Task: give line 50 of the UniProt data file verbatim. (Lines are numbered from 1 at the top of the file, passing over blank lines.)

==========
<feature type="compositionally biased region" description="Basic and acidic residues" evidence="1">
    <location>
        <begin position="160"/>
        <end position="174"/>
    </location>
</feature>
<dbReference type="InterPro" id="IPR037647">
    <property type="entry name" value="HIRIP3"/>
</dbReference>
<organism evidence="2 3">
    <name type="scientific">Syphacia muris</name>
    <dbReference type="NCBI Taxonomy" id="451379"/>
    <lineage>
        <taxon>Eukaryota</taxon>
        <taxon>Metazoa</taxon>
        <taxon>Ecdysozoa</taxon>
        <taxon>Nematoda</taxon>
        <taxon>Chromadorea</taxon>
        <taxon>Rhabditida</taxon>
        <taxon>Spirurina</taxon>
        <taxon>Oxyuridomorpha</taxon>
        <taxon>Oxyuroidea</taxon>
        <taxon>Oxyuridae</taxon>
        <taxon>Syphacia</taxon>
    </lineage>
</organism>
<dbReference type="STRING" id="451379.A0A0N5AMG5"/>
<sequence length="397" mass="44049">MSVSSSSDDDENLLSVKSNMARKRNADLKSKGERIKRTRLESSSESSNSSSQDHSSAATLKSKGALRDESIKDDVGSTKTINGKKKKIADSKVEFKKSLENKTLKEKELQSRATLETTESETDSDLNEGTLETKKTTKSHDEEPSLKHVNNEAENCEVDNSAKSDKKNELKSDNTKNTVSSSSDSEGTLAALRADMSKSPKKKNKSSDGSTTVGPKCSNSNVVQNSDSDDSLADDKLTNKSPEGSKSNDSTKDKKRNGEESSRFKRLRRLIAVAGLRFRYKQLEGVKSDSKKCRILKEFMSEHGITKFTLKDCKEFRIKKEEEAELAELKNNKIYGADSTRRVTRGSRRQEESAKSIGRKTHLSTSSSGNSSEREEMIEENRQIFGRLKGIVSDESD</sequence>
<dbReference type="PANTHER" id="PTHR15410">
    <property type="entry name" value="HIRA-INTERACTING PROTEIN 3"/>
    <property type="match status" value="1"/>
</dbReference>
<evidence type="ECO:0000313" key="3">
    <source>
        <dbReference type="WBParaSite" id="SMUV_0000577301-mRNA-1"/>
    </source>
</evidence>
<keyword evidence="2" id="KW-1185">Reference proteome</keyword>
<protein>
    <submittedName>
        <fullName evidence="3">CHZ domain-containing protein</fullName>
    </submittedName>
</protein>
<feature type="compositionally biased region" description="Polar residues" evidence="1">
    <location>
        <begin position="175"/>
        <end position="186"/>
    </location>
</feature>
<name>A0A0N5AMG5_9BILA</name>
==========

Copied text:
<name>A0A0N5AMG5_9BILA</name>